I was woken up early this morning.
5:38am to be exact, which
is an hour where I am often far from
pleasant—but when it’s your 5 year old at the side of your bed asking if you
could come to her room for a minute, you muster up some gusto and go.
I know what a can you come to my room
request usually means. It’s my girl’s way of letting me know she’s had a bad
dream and wants to tell me about it.
And so I go. Every time.
As a kid crossing
the threshold of my parents’ bedroom door was an event that would take a pretty
significant night time crisis—and I am sure I navigated many a scary dream on
my own, deciding that it wasn’t worth the courage it’d take to ask for comfort.
So with my two kids we have been intentional about making sure they know we are
available. Even at 5:38am.
As we walked across the hall into her room my daughter told me about her dream.
“Mom, I had a dream that my teacher said I had to go home and couldn’t come to school anymore.” Woah. For my little keener who absolutely loves school—this sounded devastating. I crawled into bed with her and wrapped her up in a big snuggle. She was stuffy and her little body was racked with giant sobs, and she sputtered out a bit more of her nightmare…”He said I was great, but not great enough.”
Cue: Mom. Heart. Sink.
She cried harder after she spit out those words and clung tightly to the arm that was wrapped around her chest. It is heartbreaking to see my small person
fight shame in her dreams. “You don’t get to pick your dreams, right mom?” she asked.
But her dream spoke of things that we all experience. Things I see daily at
work. Emotions that we navigate on a regular basis. Feeling not enough. Feeling rejected. Feeling left out and excluded. Everything in me would love to buffer her from these experiences, would love for her to never question her worthiness. But even in her dreams she is wondering, am I enough?
These are things she is going to need to know how to navigate, because they aren’t going
We were up together for quite a while, and apparently talking
loudly enough that my husband had to come and close her door so we didn’t wake
up her brother too. As we snuggled and made sense of her awful dream I named rejection—and talked about how it
doesn’t feel good, not for kids and not for grown ups. She talked about how her
BFF sometimes says, “I don’t want to be
your friend anymore”, and how that feels awful too—and my girl was able to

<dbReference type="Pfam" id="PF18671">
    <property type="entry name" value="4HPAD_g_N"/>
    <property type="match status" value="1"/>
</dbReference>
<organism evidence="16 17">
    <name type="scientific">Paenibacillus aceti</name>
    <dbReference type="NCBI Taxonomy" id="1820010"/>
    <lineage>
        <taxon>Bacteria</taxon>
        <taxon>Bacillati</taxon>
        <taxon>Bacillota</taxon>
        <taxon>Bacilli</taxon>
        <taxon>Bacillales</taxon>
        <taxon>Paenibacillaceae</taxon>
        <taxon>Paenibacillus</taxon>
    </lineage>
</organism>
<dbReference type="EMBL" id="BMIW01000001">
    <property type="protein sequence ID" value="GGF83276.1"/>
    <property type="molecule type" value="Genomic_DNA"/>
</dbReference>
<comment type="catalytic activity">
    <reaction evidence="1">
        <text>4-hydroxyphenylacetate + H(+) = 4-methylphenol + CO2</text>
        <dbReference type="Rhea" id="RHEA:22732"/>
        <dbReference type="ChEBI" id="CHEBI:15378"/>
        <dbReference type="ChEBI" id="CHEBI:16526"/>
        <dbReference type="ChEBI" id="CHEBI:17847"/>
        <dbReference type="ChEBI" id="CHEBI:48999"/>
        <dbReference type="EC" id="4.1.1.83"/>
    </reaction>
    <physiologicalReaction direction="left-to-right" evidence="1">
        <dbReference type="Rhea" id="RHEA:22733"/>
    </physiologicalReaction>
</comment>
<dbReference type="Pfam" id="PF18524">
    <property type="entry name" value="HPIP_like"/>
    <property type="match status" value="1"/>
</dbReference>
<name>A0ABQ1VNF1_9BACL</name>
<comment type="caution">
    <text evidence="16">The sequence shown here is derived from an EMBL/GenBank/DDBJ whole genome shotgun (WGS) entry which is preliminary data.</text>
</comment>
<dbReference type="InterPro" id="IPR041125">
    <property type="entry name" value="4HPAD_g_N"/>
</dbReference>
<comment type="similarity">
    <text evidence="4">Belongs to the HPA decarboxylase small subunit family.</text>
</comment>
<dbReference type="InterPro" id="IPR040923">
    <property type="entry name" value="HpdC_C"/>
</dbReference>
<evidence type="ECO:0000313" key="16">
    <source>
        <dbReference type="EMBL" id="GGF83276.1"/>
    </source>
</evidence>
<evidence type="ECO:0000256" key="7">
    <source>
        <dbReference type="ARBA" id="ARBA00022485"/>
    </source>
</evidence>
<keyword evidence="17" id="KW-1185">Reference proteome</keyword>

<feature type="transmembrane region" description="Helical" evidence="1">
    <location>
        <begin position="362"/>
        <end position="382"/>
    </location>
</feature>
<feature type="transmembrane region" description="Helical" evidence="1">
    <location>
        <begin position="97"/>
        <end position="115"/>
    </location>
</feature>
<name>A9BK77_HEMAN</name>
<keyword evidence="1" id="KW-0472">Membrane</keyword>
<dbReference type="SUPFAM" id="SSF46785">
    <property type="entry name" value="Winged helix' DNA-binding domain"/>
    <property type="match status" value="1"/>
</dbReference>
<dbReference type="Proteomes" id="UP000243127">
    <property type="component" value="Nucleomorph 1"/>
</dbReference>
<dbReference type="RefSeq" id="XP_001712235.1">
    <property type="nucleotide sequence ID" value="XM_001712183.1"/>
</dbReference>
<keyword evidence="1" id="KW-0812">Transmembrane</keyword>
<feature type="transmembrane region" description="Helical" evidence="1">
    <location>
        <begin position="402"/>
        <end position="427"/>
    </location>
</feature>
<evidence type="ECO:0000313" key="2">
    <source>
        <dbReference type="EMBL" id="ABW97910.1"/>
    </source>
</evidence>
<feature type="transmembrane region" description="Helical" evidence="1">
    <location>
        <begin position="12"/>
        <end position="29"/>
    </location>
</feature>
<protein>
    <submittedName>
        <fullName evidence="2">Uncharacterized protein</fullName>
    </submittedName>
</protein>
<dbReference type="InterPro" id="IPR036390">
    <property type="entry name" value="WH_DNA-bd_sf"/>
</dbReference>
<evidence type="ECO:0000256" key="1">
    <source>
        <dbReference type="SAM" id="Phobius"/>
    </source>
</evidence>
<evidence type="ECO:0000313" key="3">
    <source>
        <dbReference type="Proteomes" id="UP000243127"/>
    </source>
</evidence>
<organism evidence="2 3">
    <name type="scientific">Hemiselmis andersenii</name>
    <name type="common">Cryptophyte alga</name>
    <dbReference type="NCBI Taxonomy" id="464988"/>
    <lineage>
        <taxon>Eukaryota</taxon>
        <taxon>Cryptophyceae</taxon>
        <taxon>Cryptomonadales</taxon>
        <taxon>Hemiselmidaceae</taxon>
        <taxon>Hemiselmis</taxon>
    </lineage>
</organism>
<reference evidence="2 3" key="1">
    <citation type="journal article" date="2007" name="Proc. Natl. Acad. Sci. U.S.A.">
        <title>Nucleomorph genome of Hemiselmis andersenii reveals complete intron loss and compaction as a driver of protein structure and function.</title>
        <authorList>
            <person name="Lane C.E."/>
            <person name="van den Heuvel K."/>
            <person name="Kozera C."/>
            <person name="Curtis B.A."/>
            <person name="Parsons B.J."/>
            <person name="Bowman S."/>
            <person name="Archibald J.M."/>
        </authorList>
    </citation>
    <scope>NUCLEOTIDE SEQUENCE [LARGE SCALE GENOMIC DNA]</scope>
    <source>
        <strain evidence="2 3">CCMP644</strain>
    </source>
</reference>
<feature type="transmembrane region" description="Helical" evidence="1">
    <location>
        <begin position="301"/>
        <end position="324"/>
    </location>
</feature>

say that it’s probably that she’s just
mad and doesn’t know how to say it.
I assured her that grown ups do this
too, and some may say, “I want a divorce”
when they really mean, “You hurt me
and I’m devastated.”
As we chatted I realized the profundity of these conversations.
We spoke of worthiness, enoughness, and how I would march into the principal’s office and
let her know if a teacher ever said anything even a little bit like that.
We talked about a family member with special
needs and how he is totally enough even though he doesn’t do a thing. And how
he would be enough even if he were an adult who needed help with every life
And I continued to affirm to my sweet girl that enoughness has nothing to do with what we do or produce or can achieve,
but that it has everything to do with who
we are. I fundamentally believe people matter because they are, not because they do.
Even if she was the worst at math, or the slowest
runner, or got left out, or when I fail
at completing small tasks on my to-do list, or burn something on the barbecue
(again), none of these things have anything to do with our enoughness in the
And I told her she’ll probably forget from time to time. That she might
question her enoughness when her feelings get hurt, or if she doesn’t make the
team, or is excluded from a party. And I told her that if she ever forgets if she’s enough, that I will always be there to
remind her of her enoughness in the world.
It’s rare that a 5:38am wake up would be something I am grateful for, but
today, I am.
As I heard her recount her dream to her brother before school it
was just as heartbreaking to hear the second time around, but this time there
weren’t tears—just her telling her brother how mom would make sure a teacher
who did that got in trouble for being so rude.
Oh, that she would know she is enough.
Oh, that we would know we are
enough. Not because of what we do, but because the space we occupy in the world
That we are significant simply because we are.